The U.S. Department of Transportation and Environmental Protection Agency have rolled out the biggest redesign of the car window stickers that display a vehicle’s estimated fuel efficiency since the labels were introduced. The new stickers, designed to be easier to read and to provide more information about fuel savings and costs, will be required for all 2013 cars.
According to the EPA, the new labels include:
- New ways to compare energy use and cost between new-technology cars that use electricity and conventional cars that are gasoline-powered.
- Useful estimates on how much consumers will save or spend on fuel over the next five years compared to the average new vehicle.
- Easy-to-read ratings of how a model compares to all others for smog emissions and emissions of pollution that contribute to climate change.
- An estimate of how much fuel or electricity it takes to drive 100 miles.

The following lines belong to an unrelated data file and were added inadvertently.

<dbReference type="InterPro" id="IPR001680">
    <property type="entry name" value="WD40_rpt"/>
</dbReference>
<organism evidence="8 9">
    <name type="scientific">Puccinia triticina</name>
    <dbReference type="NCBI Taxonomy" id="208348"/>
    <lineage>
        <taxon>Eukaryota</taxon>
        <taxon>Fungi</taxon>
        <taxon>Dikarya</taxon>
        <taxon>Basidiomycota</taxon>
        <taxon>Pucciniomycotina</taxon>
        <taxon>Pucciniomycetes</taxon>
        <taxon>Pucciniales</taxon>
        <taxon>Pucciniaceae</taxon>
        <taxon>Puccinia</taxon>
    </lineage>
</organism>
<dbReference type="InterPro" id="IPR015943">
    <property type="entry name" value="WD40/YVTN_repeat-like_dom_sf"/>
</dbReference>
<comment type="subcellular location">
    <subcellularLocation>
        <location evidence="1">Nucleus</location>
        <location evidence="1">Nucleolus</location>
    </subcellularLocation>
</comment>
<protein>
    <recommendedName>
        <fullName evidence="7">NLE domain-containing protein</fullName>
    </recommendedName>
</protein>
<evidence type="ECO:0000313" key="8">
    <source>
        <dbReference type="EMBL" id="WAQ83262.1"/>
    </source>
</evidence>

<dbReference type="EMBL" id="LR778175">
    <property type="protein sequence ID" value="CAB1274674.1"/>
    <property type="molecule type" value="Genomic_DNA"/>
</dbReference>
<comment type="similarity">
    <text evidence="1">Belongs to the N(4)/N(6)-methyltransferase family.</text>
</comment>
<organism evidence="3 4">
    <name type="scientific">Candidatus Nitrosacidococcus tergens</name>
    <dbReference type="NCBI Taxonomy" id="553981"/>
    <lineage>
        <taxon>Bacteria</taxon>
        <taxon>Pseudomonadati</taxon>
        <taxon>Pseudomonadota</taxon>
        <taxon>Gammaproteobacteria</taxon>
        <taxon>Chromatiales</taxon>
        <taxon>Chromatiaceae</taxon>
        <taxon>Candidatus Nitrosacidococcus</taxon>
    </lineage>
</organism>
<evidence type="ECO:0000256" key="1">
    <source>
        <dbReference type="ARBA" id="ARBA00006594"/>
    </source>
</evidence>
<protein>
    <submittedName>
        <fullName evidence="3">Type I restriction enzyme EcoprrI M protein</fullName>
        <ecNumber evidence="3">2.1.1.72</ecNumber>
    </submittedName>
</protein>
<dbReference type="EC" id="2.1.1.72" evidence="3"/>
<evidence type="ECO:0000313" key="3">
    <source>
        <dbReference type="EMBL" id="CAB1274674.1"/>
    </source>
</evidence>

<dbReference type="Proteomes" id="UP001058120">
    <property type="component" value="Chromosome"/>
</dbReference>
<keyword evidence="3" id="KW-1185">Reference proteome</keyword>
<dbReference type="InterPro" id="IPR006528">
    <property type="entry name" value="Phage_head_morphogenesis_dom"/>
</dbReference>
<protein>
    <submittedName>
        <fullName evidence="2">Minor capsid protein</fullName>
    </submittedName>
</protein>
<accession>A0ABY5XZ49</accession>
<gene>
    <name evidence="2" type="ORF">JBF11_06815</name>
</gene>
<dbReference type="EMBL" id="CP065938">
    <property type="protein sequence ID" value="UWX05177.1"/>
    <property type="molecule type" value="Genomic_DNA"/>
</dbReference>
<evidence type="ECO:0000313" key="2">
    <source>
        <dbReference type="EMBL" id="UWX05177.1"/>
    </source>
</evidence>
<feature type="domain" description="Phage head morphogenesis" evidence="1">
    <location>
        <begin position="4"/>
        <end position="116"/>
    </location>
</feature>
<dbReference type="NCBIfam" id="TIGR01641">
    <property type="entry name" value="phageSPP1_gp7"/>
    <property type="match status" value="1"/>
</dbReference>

- Information on the driving range and charging time of an electric vehicle.
- A QR Code that will allow users of smartphones to access online information about how various models compare on fuel economy and other environmental and energy factors.
The old labels were long criticized by consumer advocates for not including enough information, and not presenting it in a way that car-buyers could easily interpret.
Jim Guest, President of Consumers Union, joined Transportation Secretary Ray LaHood and Environmental Protection Agency Administrator Lisa Jackson at a news conference to announce the new stickers, and said they would “make it much easier for car shoppers to compare vehicles for fuel efficiency.”
According to a new Consumer Reports survey, 62% of drivers plan to get a more fuel-efficient model the next time they buy a car, and 58% say they’re willing to pay more for better mileage.